I AM A NIGHTINGALE

I am a nightingale. I’m fairly certain. I enjoy singing, and when I sing, it’s generally dark out.

I lived in the city for the first year, but it was so noisy. I had to sing twice as loud, for anyone to hear. It’s an improvement, the country. The air is better. Thicker. More trees. Nice, thick bushes. I live in a bush behind Børglum Abbey. It’s pretty nice, as far as bushes go.

Monks are a peculiar species. Their song is melancholy. Brother Geestvaas walked over a cliff. Brother Godslee stopped eating. He shrunk down to the size of a child. The brothers carried him outside, and threw him in the sea. But … it didn’t revive him.

They aren’t like the city men, always moving, too busy to wonder whether they’re happy or not. They are still and sad. Like hurt birds.

Men who I assume are poets often point me out, or sit watching me, their pencils quivering. I’m not sure about this. I give them my best songs. They write them out; they sign their names, under them. And they walk away.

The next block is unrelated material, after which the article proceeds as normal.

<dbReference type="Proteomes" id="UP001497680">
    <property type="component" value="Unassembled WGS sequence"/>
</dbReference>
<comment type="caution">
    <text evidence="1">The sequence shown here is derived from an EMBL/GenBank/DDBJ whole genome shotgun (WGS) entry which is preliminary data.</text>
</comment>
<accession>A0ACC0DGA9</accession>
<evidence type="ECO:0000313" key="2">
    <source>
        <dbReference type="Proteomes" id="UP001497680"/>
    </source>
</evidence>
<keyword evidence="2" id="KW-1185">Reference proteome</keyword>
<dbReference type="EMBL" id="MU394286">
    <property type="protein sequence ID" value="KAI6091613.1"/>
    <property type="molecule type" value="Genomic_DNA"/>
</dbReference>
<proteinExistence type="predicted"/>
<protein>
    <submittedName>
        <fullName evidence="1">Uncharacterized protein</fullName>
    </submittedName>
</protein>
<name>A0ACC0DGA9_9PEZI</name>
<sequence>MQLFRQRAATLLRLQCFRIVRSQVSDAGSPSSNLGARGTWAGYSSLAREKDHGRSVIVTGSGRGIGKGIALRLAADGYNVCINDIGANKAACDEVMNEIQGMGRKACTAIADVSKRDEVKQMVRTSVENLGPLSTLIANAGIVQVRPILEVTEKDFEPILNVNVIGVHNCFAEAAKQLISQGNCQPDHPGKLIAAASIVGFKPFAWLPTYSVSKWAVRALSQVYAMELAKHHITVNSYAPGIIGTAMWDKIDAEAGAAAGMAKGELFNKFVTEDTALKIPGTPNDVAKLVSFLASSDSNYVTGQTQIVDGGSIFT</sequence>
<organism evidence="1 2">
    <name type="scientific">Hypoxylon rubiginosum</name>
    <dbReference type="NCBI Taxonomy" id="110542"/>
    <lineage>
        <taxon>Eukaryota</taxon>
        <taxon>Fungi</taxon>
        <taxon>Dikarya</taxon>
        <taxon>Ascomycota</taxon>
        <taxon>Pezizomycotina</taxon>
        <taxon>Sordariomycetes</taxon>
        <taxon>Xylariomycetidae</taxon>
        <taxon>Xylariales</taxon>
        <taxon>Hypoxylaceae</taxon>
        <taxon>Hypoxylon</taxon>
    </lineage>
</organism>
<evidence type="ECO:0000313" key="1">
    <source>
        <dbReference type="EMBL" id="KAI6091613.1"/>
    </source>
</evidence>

I watch them all summer, growing cold. When I grow too cold, I fly south and west, with other nightingales. The journey is so long. So many of us grow tired, and fall down into the sea. I may one day fall down as well. It is so tempting, sometimes, when one’s wings are aching, to stop moving them. If only for a moment.

The Warm Country is so warm, it’s punishment. There is no joy there. I begin to long for the abbey, the cool nights, and the sad men.

If this is life, the life of a nightingale, I’m not sure I enjoy it. I’m not sure I care to experience it, any longer.

But there is always the chance … I may not be a nightingale, after all.

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